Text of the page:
• Donating to a certain part of the project – being an accountant and having worked in lots of overseas projects I understand that it is not hard to break your project costs into 3 or 4 headings (Materials, staff, admin etc). It a unique way to inform the donor of the real costs of a project and enhance their understanding of what it takes to actually deliver a project – e.g. there is no point having a 4×4 20 tonne truck in the rainy season in Africa – you need a lot of ox and cart – they can navigate the slippery roads.
• Enabling a charity to automatically push project updates to the donors of a specific project. Before D2D some charities gave big donors special privaleges by connecting them to a project and updating them on the progress. D2D makes it easy for charities to connect with the youngest and smallest donor. Transparency should not be reserved for the big donors. Everybody deserves it.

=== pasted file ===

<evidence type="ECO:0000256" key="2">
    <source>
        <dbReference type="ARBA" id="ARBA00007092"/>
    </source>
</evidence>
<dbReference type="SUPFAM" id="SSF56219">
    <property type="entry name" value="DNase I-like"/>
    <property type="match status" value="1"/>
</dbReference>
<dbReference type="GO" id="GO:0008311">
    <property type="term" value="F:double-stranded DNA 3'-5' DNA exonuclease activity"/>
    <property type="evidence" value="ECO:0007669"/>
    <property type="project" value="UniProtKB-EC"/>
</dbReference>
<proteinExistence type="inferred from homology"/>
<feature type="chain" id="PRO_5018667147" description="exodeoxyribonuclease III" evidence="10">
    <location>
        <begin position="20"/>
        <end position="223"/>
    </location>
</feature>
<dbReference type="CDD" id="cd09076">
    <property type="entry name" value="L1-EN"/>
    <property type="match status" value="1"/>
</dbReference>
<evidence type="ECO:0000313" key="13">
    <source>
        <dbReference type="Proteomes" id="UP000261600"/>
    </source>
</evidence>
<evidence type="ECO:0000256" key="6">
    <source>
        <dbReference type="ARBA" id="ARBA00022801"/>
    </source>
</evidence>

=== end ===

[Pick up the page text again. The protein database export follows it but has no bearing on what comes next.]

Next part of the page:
• All the charities have video, pictures and narrative on what happens in projects and in particular an emergency response. Donor2Deed takes that information and assembles it in an interactive way on maps. People get a real sense of what is happening in that location.
How will it help the people on the ground?
People on the ground can access the system to see who is doing what projects where, i.e. who has delivered Food to a village.
We are working on enabling people on the ground to upload data via SMS. 2G is the main service in developing countries and the mobile network is much bigger than the landline network.
How did you think of this?
I have worked overseas a lot and on my return people always had two questions: Where does my money go and did I make a difference?
I have 2 stories that inspired Donor2Deed: